to borrow money cannot be directly opposed ; and which, in its nature, acknowledges no limits. It may
that any law, directly obstructing its operations, would be carried to any extent within the jurisdiction of the
be void. But a distinction is taken between direct State or corporation, which imposes it, which the
opposition and those ineasures, which may consewill of each State and Corporation may prescribe.
quently affect it ; that is, a law prohibiting loans to A power which is given, by the whole American
the United States would be void ; but a tax on them people, for their common good; which is to be exer.
to any amount is allowable. It is, we think, impos. cised at the most critical periods for the most impor.
sible not to perceive the intimate connection, which tant purposes on the free exercise of which the inter
exists between these two modes of acting on the ests, certainly, perhaps the liberty, of the whole may
subject. It is not the want of original power in an depend ; may be burthened, impeded, if not arrested,
independent Sovereign State, to prohibit loans to a by any of the organized parts of the confederacy. foreign government, which restrains the legislature
* In a society, formed like ours, with one supreme from direct opposition to those made by the United government for national purposes, and numerous States. The restraint is imposed by our Constitution. štate Governments for other purposes : in many res The Annerican people have conferred the power of pects independent, and in the uncontrolled exercise of borrowing money on their government ; and by many important powers, occasional interferences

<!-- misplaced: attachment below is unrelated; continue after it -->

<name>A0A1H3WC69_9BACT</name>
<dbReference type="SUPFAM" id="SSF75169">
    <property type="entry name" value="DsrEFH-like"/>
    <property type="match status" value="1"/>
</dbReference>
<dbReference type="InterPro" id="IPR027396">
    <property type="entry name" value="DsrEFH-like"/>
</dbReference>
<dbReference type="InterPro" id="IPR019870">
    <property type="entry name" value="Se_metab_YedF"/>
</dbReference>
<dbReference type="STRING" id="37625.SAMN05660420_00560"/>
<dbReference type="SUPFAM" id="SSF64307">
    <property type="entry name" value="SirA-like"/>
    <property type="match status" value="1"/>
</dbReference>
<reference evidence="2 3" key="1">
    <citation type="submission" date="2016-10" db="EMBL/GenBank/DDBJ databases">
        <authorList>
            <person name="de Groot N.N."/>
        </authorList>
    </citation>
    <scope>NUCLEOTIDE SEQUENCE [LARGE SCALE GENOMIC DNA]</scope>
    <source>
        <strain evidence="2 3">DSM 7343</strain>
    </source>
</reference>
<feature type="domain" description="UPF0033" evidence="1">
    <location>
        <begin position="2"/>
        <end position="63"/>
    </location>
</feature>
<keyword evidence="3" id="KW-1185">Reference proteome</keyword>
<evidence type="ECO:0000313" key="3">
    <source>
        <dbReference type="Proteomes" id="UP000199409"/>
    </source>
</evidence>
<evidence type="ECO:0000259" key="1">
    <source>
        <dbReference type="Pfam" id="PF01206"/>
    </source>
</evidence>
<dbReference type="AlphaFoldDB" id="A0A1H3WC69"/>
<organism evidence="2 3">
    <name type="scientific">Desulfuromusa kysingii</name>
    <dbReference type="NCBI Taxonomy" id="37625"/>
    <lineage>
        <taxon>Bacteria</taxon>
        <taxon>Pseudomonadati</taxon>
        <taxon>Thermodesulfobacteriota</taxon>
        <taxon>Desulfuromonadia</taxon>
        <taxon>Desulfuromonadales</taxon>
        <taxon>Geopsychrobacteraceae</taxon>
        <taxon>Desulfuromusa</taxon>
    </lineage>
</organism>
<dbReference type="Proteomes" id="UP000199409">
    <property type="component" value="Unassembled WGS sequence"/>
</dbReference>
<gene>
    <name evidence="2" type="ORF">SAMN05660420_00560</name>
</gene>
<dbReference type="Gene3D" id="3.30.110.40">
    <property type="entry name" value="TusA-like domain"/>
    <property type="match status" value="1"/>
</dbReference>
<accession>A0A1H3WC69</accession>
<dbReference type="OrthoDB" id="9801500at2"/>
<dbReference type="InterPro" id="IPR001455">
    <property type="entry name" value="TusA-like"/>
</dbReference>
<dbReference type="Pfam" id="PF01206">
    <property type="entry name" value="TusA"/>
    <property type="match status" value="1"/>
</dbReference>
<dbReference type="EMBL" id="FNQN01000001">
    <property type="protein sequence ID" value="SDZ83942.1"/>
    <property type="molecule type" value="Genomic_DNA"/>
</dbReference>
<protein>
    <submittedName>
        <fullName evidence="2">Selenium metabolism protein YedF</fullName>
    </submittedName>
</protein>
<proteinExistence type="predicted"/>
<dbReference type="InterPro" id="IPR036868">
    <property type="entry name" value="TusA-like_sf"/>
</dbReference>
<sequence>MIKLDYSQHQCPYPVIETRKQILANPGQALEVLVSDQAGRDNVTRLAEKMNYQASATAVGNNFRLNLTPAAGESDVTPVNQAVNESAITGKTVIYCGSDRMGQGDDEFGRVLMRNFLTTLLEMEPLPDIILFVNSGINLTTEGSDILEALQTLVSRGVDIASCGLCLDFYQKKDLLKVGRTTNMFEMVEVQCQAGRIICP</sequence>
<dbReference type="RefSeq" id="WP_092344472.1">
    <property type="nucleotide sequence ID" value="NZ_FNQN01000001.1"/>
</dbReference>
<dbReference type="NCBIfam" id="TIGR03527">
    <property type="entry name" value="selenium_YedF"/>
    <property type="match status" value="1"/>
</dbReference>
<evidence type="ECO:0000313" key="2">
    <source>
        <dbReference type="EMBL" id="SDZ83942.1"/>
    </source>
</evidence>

making that government supreme, have shielded its ought not to surprise us. The power of taxation is action, in the exercise of this power, from the action one of the most essential to a State, and of the most of the local governments. The grant of the power extensive in its operation. The attempt to maintain | is incompatible with a restraining or controlling
power ; and the declaration of supremacy is a declaration that no such restraining or controlling power shall be exercised. The right to tax the contract to any extent, when made, must operate upon the power to borrow, before it is exercised, and have a sensible influence on the contract. The extent of this influence depends on the willof a distinct govern. ment. To any extent, however inconsiderable, it is a burthen on the operations of government. It may be carried to an extent which will arrest them entirely.